Having established the importance of institutions in corporate investments, Chen discusses what insights he draw about the future prosperity of Hong Kong. Based on his research, he makes two major suggestions. First, given the changed conditions and challenges, Hong Kong needs to invest into an adaptive and learning society, especially education for the young generation. Second, we must attract and develop a deep pool of human capital including investment bankers, financial analysts and accountants as well as other information technicians. This is important to maintain Hong Kong as an international financial centre because a financial centre must have the capacity to serve the firms listed in addition to other market participants such as investors. The lack of interest of a number of already listed firms, for example Wanda Comm, to discontinue their participation in this market is a warning sign. The underlying reasons should be studied carefully. Since market may fail to provide adequate investments in human capital for various reasons, Government can also play a more active role in the development of human capital through better communication and coordination across regulators, private firms, and university educators.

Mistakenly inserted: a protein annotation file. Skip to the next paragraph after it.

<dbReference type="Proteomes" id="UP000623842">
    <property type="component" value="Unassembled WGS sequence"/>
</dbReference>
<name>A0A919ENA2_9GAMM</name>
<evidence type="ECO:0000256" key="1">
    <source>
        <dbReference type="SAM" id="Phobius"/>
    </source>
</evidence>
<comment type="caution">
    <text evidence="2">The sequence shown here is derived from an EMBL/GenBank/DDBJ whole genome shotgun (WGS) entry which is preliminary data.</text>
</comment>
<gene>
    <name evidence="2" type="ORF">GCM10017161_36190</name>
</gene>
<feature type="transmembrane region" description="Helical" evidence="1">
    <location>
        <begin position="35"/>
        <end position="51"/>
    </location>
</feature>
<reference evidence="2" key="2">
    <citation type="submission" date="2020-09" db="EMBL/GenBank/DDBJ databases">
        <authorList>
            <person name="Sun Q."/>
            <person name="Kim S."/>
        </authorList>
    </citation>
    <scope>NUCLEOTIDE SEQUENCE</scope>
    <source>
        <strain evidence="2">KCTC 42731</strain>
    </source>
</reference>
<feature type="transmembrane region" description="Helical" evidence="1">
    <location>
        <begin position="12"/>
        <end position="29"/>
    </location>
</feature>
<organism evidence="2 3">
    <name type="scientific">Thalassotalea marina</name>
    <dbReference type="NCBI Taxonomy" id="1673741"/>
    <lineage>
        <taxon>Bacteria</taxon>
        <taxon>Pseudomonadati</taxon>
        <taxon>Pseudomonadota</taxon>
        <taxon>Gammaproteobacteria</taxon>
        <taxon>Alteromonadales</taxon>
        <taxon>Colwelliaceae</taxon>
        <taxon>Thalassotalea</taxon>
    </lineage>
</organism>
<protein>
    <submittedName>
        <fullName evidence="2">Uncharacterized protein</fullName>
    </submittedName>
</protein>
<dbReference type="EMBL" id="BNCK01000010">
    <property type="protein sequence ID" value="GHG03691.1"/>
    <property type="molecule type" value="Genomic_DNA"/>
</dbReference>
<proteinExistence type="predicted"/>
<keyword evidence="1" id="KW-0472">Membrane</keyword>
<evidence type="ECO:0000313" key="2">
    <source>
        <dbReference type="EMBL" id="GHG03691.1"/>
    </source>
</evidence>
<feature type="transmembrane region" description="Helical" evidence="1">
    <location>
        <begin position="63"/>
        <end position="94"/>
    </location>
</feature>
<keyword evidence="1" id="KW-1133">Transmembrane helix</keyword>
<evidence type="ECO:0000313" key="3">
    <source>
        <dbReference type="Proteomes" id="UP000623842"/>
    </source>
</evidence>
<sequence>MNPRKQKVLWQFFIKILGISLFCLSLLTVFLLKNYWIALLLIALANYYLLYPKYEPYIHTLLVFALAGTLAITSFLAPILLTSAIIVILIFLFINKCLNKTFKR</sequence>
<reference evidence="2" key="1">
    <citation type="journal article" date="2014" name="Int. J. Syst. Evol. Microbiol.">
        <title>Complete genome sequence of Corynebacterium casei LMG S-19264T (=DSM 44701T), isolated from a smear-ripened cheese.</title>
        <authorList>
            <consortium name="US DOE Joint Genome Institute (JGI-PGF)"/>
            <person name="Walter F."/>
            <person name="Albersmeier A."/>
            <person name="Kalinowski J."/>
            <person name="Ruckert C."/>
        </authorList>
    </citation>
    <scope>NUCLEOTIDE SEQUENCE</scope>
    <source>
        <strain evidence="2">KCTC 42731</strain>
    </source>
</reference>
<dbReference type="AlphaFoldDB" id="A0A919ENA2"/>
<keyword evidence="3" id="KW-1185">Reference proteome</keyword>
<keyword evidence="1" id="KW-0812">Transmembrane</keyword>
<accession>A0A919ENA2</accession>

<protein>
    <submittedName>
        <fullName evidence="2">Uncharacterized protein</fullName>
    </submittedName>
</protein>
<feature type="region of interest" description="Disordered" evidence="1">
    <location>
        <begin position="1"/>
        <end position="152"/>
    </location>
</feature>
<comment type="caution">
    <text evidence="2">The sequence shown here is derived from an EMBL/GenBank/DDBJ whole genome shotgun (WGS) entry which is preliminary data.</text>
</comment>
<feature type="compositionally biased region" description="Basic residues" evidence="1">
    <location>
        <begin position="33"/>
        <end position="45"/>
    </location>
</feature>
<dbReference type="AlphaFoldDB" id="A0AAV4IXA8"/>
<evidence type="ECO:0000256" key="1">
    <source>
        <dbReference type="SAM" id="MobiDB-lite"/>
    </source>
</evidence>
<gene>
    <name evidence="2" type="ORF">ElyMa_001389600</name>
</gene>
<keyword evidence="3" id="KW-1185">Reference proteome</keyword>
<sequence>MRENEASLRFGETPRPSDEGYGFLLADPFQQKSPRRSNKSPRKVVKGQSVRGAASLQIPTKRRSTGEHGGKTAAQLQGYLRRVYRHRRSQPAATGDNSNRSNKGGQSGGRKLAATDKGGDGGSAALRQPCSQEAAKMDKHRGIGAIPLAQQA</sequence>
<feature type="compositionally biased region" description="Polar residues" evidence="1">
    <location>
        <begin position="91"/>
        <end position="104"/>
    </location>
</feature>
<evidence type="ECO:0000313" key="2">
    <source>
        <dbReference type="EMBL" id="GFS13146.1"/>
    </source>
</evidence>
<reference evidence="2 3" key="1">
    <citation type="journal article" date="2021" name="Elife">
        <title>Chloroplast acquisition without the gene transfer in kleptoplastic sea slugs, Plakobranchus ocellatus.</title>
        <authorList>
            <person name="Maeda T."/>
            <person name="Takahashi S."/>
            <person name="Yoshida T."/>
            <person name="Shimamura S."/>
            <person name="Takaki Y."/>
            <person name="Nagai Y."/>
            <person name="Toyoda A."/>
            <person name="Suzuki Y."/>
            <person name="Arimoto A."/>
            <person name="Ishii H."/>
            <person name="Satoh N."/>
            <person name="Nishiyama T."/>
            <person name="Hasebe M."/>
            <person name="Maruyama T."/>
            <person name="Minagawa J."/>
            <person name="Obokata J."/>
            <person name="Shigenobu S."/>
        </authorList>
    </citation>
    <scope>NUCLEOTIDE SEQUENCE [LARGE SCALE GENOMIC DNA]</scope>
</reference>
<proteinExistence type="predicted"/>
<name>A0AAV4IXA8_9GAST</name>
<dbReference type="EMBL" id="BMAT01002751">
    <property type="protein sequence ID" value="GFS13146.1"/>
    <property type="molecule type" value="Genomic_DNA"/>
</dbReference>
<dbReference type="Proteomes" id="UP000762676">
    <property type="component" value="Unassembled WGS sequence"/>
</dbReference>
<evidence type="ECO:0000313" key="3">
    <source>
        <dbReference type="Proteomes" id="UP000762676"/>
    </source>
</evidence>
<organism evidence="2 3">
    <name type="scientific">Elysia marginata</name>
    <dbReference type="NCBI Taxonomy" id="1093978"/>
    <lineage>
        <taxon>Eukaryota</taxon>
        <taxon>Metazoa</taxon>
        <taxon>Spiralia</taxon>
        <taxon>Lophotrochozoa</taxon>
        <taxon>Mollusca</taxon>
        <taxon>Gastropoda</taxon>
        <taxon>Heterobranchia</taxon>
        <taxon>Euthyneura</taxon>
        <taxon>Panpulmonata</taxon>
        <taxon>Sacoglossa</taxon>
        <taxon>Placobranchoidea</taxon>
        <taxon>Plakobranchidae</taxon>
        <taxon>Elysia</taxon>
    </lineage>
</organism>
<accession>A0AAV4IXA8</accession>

Philip Cheng, adjunct associate professor with HKUST’s department of finance, focused on aspects of asset liability management (ALM). He noted that the same basic principles apply to dealing with a country, a large company, an international bank, or even a personal balance sheet.
In each case, the major ALM risk considerations boil down to interest rates, liquidity, credit, currency, and markets.
“The major worry is asset shrinkage, but I’m proposing most people don’t have the sensitivity to know when a balance sheet is not managed well,” Cheng said. “You have to drill down into the details on both the asset and liability sides. There is a lot more going on than just operations, capital planning, and ROE (return on equity).”
Having a “quality” balance sheet is the key to risk control, as it makes it possible to assess short- and long-term strategies, and make decisions about leverage, he said.
“With that information, you can evaluate how well a company is structured, and know where it is going,” Cheng said. “Managing a balance sheet is like playing chess. You have to think a few steps ahead, looking at the interest rate, local currency, foreign currency, and the cash flow basis.”
Cheng added that interest rate risk is substantially quantifiable. If dealing with five currencies with five different yield curves, they should be factored into asset allocation and values. Elsewhere, the secret is to keep a close eye on the difference in maturities of assets and liabilities – the liquidity gap – and take the necessary steps to prevent any ALM mismatch.
“That is what a good portfolio manager should be thinking about,” Cheng said. “The issue is to understand the potential impact on NAV (net asset value) of the portfolio balance sheet and earnings, and to regard this as a dynamic process, because there can be unexpected cash flow needs.”